Production ICEs are in the 30-40% range for modern cars, for lithium batteries charge and discharge efficiency is 90%+. EV motor/powertrain efficiency isn't 100% either but it can come close, usually in the 85-98% range for production EVs.

You need high-end equipment to prove that Formula E motors aren't breaking the laws of physics, they're so close to 100%.

Keith Tanner
Keith Tanner GRM+ Memberand MegaDork
8/31/23 10:15 p.m.

Without counting regen, the DOE says battery electric is about 60-73% efficient. Add in regen, it jumps to 77-100%. I know the charging method matters, the high speed DC charging is actually a lot more efficient.

Again from the DOE: Fuel cells are about 60% efficient. If I'm reading this right, you then have some of most  of the same losses as a battery electric as a fuel cell is basically an onboard charger. Still a big step up on gasoline. 


VolvoHeretic GRM+ Memberand Dork
8/31/23 10:21 p.m.


kb58 UltraDork
9/1/23 12:59 a.m.

To me, the whole hydrogen-based transportation system has feet of clay. People gloss over what it takes (in terms of energy) to produce hydrogen in the first place, and just skip to the last bit about how awesome car/truck performance will be and how clean it is.

It's very much like being told, "once we create anti-gravity and faster-than-light drives, it's going to be awesome." Yes, yes it will, but dismissing that first bit as a given is wildly delusional. Heck, we're STILL waiting for flying cars that we were all promised 70 years ago!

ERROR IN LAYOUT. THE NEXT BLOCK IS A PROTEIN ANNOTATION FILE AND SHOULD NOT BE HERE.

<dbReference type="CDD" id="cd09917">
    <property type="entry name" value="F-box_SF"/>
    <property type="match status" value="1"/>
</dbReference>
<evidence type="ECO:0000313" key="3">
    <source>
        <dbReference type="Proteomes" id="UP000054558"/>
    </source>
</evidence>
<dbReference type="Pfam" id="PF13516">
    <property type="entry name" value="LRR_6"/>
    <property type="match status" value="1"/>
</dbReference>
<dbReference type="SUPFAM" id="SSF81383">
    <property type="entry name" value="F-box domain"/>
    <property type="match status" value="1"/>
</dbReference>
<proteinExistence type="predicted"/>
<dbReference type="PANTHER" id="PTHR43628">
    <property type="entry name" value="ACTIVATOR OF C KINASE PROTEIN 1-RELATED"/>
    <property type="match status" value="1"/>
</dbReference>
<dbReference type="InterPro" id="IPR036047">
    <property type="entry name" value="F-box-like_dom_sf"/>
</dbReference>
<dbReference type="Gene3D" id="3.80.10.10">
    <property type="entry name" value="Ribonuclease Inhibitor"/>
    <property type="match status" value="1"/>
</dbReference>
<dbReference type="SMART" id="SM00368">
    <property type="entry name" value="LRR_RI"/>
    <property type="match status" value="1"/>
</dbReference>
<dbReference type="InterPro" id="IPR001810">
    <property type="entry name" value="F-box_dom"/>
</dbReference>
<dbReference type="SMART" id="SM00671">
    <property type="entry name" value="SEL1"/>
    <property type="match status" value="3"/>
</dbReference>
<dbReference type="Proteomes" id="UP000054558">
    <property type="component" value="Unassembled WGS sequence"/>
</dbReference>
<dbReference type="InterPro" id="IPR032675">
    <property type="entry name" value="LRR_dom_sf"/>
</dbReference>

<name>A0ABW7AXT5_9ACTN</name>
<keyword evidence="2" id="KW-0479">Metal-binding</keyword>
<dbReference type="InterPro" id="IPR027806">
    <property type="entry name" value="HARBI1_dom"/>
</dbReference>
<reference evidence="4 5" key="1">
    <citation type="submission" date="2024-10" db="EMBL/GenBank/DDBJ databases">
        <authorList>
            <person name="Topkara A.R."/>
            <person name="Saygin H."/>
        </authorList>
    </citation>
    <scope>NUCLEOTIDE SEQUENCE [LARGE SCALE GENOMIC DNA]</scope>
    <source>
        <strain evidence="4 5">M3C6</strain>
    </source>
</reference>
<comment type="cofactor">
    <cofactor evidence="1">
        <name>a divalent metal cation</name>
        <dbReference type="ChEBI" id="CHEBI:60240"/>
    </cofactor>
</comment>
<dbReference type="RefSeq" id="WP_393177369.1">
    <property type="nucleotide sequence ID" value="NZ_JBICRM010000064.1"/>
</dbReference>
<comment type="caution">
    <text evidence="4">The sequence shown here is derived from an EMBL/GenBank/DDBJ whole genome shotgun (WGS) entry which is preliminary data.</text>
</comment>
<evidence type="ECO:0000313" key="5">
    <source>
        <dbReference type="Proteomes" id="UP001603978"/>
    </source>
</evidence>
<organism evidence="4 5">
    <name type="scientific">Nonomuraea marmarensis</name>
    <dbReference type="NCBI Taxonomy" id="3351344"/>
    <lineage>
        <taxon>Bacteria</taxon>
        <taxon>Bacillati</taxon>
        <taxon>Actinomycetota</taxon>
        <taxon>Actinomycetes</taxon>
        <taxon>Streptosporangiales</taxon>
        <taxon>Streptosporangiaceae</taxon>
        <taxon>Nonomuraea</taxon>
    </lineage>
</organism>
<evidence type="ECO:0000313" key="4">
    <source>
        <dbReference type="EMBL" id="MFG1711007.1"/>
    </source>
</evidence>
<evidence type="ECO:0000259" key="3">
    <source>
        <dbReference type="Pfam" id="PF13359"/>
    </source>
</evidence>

I like to quote James May, who said, "The trouble with hydrogen is that it's connected to other things [and is very energy-intensive to separate]."

triumph7 HalfDork
9/1/23 9:45 a.m.
kb58 said:

People gloss over what it takes (in terms of energy) to produce hydrogen in the first place,

Just like they ignore what it takes to mine the materials and process them to make lithium batteries.

Keith Tanner
Keith Tanner GRM+ Memberand MegaDork
9/1/23 9:56 a.m.

In reply to triumph7 :

You only have to make the battery once, and you can recycle it. You need to produce every single kg of hydrogen.

fidelity101 UberDork
9/1/23 10:54 a.m.

yes yes yes and yes

tyronejk New Reader
9/1/23 11:17 a.m.

In reply to Keith Tanner :

In theory, producing hydrogen can be 100% clean if the energy used is 100% clean, while producing lithium-ion batteries is not.  I think a more fair comparison is batteries to hydrogen tanks, neither of which (with today's tech) is totally clean.  Just like how batteries degrade slowly over time, pressure vessels also have a limited lifespan (due to fatigue cycles?)

Does anyone know what the energy density of a hydrogen system is?  I mean more than the pure hydrogen itself, if we include the tank and fuel cell to better compare to EV batteries.  I would guess that it's lower than EVs.